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LOCKPORT – Cordero R. Gibson of Niagara Falls was sentenced today to 15 years in prison for his role in the shooting death of a Niagara University student last year.

Gibson’s attorney, Dominic Saraceno, said Gibson shouldn’t have pleaded guilty, but efforts to cancel the plea were denied by Niagara County Judge Sara Sheldon Farkas. Saraceno said Gibson will appeal.

Farkas denounced Gibson from the bench. “You, sir, are a coward,” the judge said. “You set in motion a series of events that you take no responsibility for.”

Saraceno, a member of the county’s conflict defender staff who took over the defense after Michael S. Deal worked out the plea bargain, accused co-defendant Gordon N. Jackson of cooking up the robbery effort that ended with the shooting death of Brandon Johnson, 21, of Rochester, Dec. 8 in an apartment on University Court in Niagara Falls.

Jackson, 18, of the Falls, pleaded guilty to second-degree murder and was sentenced Sept. 19 to 21 years to life in prison.

Gibson accepted a plea offer to first-degree manslaughter with a commitment from Farkas that she would sentence him to no more than 18 years.

Gibson tearfully apologized to the Johnson family but said, “I know it’s not enough words.”

The defendant also commented, “Everything that’s been said about me, it kills me every day. I’m in jail with people with problems. … I abused alcohol and I abused drugs, and if I didn’t, I probably wouldn’t be here.”

Farkas ordered the grand jury transcripts to be brought to the courtroom to settle the attorneys’ dispute over the level of knowledge Gibson had of the robbery plan. The testimony came from two men who were in the car with Gibson and Jackson but were never charged.

Saraceno told Farkas, “Two people were given a pass that night. They didn’t get charged. They cooperated with the District Attorney’s Office.”

Deputy District Attorney Doreen M. Hoffmann replied, “There was no criminal liability for those individuals. To say they were given immunity is incorrect. They testified they tried to talk [Gibson and Jackson] out of it.”

Saraceno said, “{Jackson] came up with this plan. He used my client to facilitate the robbery. I don’t believe my client knew the co-defendant had a gun.”

That’s when Farkas called for the grand jury transcripts and read portions aloud. Saraceno said neither he nor Deal had been allowed access to them. After hearing them, Saraceno said, “The transcript is riddled with issues of fact that should have gone to a jury.”

One of the uncharged men testified that he entered the apartment with Gibson, not Jackson, and found several men smoking marijuana. Gibson and the other visitors soon left and rejoined Jackson, who had been in Gibson’s car during the apartment visit.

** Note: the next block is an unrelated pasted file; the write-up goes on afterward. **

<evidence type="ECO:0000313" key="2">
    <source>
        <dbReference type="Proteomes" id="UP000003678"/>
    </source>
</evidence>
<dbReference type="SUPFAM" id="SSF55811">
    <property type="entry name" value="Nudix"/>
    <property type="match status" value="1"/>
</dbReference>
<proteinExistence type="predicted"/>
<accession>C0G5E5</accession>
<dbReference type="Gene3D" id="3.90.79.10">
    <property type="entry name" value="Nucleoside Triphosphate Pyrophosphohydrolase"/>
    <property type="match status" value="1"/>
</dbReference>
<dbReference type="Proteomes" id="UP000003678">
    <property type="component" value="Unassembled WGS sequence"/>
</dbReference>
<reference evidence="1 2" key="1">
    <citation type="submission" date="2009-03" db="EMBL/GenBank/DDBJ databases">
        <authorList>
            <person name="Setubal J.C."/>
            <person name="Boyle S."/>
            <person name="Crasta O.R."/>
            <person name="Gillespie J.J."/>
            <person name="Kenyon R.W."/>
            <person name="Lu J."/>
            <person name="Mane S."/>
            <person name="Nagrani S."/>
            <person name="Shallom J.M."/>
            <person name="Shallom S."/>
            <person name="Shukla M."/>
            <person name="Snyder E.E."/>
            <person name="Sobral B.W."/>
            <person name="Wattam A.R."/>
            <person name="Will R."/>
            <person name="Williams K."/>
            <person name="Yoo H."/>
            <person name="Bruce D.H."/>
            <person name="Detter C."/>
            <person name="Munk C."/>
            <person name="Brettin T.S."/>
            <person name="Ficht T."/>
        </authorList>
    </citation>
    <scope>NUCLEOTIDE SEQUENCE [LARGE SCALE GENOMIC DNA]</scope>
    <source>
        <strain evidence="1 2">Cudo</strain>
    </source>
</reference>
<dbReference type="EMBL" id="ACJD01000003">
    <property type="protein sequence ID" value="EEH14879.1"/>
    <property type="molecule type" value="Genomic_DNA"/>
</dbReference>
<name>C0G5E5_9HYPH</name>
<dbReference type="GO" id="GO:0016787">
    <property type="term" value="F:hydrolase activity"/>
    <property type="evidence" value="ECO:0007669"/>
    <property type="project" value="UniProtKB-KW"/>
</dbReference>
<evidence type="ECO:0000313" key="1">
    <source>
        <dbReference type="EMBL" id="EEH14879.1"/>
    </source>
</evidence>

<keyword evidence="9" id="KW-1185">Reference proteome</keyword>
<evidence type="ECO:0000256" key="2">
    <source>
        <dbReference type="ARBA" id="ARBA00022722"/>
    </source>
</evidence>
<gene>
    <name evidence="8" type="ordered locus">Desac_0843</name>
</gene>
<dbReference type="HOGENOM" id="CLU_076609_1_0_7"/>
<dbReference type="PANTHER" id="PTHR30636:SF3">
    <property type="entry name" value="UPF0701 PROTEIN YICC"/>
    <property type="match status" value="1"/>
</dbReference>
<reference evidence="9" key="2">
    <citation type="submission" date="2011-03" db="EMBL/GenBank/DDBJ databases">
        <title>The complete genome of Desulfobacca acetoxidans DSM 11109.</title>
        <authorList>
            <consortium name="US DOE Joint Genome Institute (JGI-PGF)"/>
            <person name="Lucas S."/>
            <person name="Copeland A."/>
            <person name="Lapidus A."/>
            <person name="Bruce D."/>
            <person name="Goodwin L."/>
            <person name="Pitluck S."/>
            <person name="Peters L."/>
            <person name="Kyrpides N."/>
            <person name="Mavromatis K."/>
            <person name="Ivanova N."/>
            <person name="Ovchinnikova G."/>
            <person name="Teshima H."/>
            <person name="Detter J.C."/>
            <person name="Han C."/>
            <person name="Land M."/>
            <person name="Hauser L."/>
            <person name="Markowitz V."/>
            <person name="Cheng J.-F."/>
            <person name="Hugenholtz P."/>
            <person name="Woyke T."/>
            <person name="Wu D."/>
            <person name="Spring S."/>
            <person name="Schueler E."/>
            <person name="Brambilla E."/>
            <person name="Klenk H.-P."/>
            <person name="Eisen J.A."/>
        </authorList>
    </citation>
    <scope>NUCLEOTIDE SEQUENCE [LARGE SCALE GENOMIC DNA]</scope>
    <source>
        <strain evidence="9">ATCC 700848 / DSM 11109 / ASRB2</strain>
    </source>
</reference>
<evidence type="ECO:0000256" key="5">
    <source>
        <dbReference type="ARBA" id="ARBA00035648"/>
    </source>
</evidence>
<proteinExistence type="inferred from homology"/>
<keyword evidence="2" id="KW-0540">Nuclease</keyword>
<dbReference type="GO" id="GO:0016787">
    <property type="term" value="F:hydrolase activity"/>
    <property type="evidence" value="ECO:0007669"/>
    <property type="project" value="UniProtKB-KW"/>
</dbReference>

The witness testified that Gibson mentioned seeing bags of marijuana. Farkas, reading aloud, quoted the witness as saying, “Cordero said something about robbing the place. It wasn’t serious. Gordon took it to the extreme. He said, ‘I got two jobs, but this could be the rest of my kid’s Christmas present money,’ ”

The other uncharged witness told a similar story and quoted Jackson as saying, “I feel like robbing somebody today.”

Both men said that after the apartment visit, Gibson drove the car to Jackson’s house, and Jackson went inside, returning with what appeared to be a gun that he placed in the car trunk. They went back to the University Court apartment, where Jackson shot Johnson in the head with a shotgun.

“It’s clear from that transcript that [the uncharged men] had the same amount of knowledge as Cordero did,” Saraceno told Farkas. “You’ve got one man standing here convicted of manslaughter and two others who weren’t even charged with a misdemeanor. It’s not just.”

Hoffmann said Gibson knew the two students who lived in the apartment, and Jackson didn’t. She said Gibson should not be given credit for calling the police later.

“Mr. Jackson was trying to contact him. He was afraid that Mr. Jackson was coming after him. He called out of fear,” Hoffmann said. She also accused Gibson of being “manipulative with the police” by saying he would confess only to a certain officer, whom he described. The prosecutor said that when that officer was found, Gibson said, “That’s not him.”

Hoffmann said a plea with an 18-year sentencing cap “is all the leniency, at this point, that he’s entitled to.”

“I wish he’d have gotten more,” said Wanda Johnson, the victim’s mother. “He was older, and he manipulated the court and he manipulated those kids.”

“I’m glad he got something,” said Freddy Johnson, the victim’s father. “It won’t bring my son back, though.”

email: tprohaska@buffnews.com